Warning! Today's post is going to be both technical and opinionated. If you disagree with how I treat subplots in my work, that is entirely your right. You do you! But if you're interested in seeing how I think about/manage/plan the subplots in my books, stick with me, 'cause shit's about to get specific!
Ready? Let's go!
Writing Wednesday: How to Write a Subplot
|It doesn't have to be this complicated, but it can be if that's your jam...|
(All credits to XKCD! See the original graph in all its high resolution glory here.)
“Subplot” is one of those writing vocab words that a lot of people toss around, but I’m not sure many writers actually know what it means.
Technically, a subplot is any storyline that happens in a book that is not the main plot. These can include romantic subplots, which are love stories in books that aren’t actually Romances (where the romance is the main plot). Character subplots, which happen when a secondary character is having their own plot line in addition to the novel’s main plot, (like Marci’s gangster problems in Nice Dragons Finish Last). Also popular are setting subplots, which are story lines that run simultaneous to the main plot in the wider setting of the novel, but are not (or, at least, not in the beginning) actually part of the main story. A good example of a setting subplot would be a Fantasy novel where where the protagonist is ostensibly doing his own thing, but the author keeps mentioning a brewing war or political struggle in the background. These mentions are often disguised as exposition or worldbuiling until, all of a sudden, the budding war/political conflict bursts into the main plot with a vengeance, forcing the main characters to deal with new problems.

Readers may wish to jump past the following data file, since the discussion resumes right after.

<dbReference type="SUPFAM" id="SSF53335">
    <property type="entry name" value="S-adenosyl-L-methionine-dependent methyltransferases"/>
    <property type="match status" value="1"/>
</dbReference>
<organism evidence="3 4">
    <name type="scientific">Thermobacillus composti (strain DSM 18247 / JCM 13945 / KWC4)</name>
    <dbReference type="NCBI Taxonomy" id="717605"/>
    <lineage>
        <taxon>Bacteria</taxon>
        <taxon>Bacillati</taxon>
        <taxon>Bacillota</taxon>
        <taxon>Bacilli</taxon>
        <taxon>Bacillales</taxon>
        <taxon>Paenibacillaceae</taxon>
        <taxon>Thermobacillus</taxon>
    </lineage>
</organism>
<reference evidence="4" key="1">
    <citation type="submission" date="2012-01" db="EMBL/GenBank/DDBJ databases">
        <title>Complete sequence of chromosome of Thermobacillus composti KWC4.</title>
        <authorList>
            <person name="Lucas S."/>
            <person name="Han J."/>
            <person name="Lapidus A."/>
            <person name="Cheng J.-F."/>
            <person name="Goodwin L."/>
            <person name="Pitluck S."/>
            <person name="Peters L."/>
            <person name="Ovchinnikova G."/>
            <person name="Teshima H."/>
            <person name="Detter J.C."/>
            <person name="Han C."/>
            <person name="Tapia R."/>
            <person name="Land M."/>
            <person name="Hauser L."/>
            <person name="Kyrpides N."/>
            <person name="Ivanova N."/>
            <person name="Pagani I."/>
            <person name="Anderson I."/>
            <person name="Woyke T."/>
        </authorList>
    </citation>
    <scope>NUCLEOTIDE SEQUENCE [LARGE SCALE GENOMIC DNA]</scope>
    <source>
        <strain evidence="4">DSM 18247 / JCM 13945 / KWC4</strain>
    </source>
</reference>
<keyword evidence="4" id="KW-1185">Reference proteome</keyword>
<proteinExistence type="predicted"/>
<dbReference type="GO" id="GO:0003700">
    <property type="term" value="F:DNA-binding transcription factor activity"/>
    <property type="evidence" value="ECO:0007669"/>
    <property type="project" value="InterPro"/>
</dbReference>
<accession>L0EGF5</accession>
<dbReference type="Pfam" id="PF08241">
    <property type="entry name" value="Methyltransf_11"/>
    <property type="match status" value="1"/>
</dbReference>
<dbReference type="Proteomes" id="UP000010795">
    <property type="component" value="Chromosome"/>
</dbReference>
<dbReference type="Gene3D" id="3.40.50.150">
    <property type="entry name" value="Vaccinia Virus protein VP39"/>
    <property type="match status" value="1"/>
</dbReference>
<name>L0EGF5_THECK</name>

These are just a few examples of common subplots you find in genre fiction, but really, any story thread that exists on its own merit outside of the book's main plot can be a subplot. Note that “outside” here doesn’t mean the subplot is isolated from the main plot, because a good subplot always comes back around to be an important factor in the main plot or the novel or the series.
Why is this? Well, I try never to set down hard rules in my writing, mostly because the moment I say “X is always true,” I’ll instantly find five books that fly in the face of whatever I just said. But speaking practically for the vast majority of successful novels, it’s pretty much impossible to have a subplot that exists purely its own sake and never ties into the main plot without the storyline in question feeling disconnected and superfluous. Because, you know, it is.
So if subplots must reconnect with the main plot as a general rule, why bother with them at all? Why not just wrap everything into the main plot from the start and call it a day? Well, you can definitely do that, and many authors do, but ignoring the subplot mechanic in writing cuts you off from an enormous world of complexity in your stories. This is because, while the purpose of the subplot isn’t to stand on its own, the introduction of plots outside of your main story opens up new avenues that you as a writer can use to show viewpoints and events your main story might otherwise never touch.
When you cut it down to the bare bones, a main plot standing by itself is often relatively simple. Even if you're dealing with a very complex plot or world, there’s only so much a main character can get their hands into before things just get too complicated and the plot turns to soup. Subplots are a way to get around this limitation. By introducing a new story thread that runs parallel with your main plot, you are free to introduce all kinds of new situations, events, threats, world building, and other extremely interesting story stuff that might otherwise be beyond the realistic limits of your central story.